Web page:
More specifically, the opposition has attempted to build support and open up potential funding for the People’s Assembly by asking allied county governments to adopt the proposal to establish it.
Moreover, one of the proposed tasks of the People’s Assembly is to generate motions that can then be debated – and presumably also implemented to the extant that it is possible – by the counties.
Of course, this does not mean that devolution caused this turn of events in any straightforward way.
The same opposition frustration and anger would have been present under the previous political system.
What has changed is not the underlying sentiment but the way in which it is expressed, and the greater number of powerful and well-funded leaders through which the opposition can now mobilise.
The fact that devolution empowers local voices, and hence can inspire challenges to the national government, is one reason that the design of decentralisation is so important.
History tells us that the greatest threat to national unity occurs when sub-national electoral units are sufficiently big and prosperous that they could be viable states in their own right.
This was the case in Nigeria immediately after independence, when the division of the country into three large units, combined with the presence of vast oil reserves, emboldened elites in the East of the country to think that they could go it alone.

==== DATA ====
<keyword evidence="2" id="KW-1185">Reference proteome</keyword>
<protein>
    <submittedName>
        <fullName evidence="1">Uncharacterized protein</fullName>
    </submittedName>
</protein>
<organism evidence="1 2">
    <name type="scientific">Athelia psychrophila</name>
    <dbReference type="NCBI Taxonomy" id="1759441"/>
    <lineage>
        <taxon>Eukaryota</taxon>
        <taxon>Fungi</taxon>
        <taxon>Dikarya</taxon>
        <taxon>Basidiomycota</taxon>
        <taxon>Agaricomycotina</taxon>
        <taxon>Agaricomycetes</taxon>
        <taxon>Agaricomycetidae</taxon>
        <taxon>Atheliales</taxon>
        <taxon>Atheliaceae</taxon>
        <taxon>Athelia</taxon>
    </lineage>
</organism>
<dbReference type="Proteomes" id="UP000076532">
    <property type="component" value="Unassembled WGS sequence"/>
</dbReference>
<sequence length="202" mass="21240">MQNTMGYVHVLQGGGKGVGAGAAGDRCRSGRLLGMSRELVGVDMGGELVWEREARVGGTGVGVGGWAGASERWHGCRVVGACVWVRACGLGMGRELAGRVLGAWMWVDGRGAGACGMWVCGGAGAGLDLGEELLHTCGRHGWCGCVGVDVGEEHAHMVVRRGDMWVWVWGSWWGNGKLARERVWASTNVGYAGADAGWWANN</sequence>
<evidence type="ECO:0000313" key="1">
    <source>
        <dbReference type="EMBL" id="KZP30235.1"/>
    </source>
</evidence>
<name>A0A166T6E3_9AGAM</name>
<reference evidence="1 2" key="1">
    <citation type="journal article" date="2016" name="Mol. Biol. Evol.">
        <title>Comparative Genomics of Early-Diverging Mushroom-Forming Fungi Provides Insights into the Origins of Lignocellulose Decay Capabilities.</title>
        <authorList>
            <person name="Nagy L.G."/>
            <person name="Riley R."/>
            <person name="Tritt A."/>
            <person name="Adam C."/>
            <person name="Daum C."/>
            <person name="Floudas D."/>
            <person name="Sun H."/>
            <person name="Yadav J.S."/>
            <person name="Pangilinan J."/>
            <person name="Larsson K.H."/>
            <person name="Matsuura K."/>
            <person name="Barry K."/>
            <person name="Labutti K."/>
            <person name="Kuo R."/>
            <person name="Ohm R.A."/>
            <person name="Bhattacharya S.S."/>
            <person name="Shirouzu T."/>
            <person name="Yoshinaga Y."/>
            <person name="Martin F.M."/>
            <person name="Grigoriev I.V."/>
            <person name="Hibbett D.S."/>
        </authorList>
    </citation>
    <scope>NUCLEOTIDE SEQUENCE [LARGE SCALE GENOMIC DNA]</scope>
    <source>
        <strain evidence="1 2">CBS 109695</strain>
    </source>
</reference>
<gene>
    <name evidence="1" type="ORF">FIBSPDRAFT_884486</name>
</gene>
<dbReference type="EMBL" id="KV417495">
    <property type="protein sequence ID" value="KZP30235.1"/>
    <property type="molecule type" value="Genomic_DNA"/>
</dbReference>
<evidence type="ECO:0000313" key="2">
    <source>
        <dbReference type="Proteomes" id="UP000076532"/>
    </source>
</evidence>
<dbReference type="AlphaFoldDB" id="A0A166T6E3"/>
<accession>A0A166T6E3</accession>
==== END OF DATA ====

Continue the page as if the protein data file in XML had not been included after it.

As in Kenya, secessionist sentiment in Biafra had long and complex roots, and was not simply caused by Nigeria’s federal system.
But the presence of an elected government confident of its local authority did serve to give direction and leadership to regional concerns.
It also solidified the notion of a Biafran territorial unit complete with clearly demarcated boundaries.
Given this, one of the big decisions that Kenya’s constitutional drafters had to make was how to design the county system.
A model that reproduced the majimbo independence constitution, with a small number of elected provincial governments, would have been similar to the Nigerian model and significantly increased the feasibility of secession.
Instead, the counties were designed along the lines of the former districts, deliberately dispersing power among 47 smaller units.
This does not mean that an effective secessionist campaign cannot get off the ground in Kenya.
However, what it does mean is that despite the capacity of devolution to empower local grievances, Kenya’s separatist leaders face an uphill battle to turn their dreams of independence into a reality.
Nic Cheeseman (@fromagehomme) is Professor of Democracy at the University of Birmingham